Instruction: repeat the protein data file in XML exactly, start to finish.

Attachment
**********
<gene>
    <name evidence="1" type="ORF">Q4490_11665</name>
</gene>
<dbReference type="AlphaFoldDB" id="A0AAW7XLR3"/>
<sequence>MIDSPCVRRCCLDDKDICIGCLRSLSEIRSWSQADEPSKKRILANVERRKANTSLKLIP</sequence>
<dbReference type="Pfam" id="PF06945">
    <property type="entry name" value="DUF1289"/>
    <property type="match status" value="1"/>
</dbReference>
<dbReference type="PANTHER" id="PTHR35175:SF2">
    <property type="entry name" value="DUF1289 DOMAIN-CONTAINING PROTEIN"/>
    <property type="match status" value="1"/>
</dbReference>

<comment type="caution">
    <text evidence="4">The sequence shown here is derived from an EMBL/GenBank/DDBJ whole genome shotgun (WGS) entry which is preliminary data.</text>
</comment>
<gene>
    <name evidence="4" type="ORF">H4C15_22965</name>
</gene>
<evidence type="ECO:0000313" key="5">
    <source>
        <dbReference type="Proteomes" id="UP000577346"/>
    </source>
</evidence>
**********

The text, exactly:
<gene>
    <name evidence="1" type="ORF">Q4490_11665</name>
</gene>
<dbReference type="AlphaFoldDB" id="A0AAW7XLR3"/>
<sequence>MIDSPCVRRCCLDDKDICIGCLRSLSEIRSWSQADEPSKKRILANVERRKANTSLKLIP</sequence>
<dbReference type="Pfam" id="PF06945">
    <property type="entry name" value="DUF1289"/>
    <property type="match status" value="1"/>
</dbReference>
<dbReference type="PANTHER" id="PTHR35175:SF2">
    <property type="entry name" value="DUF1289 DOMAIN-CONTAINING PROTEIN"/>
    <property type="match status" value="1"/>
</dbReference>

<comment type="caution">
    <text evidence="4">The sequence shown here is derived from an EMBL/GenBank/DDBJ whole genome shotgun (WGS) entry which is preliminary data.</text>
</comment>
<gene>
    <name evidence="4" type="ORF">H4C15_22965</name>
</gene>
<evidence type="ECO:0000313" key="5">
    <source>
        <dbReference type="Proteomes" id="UP000577346"/>
    </source>
</evidence>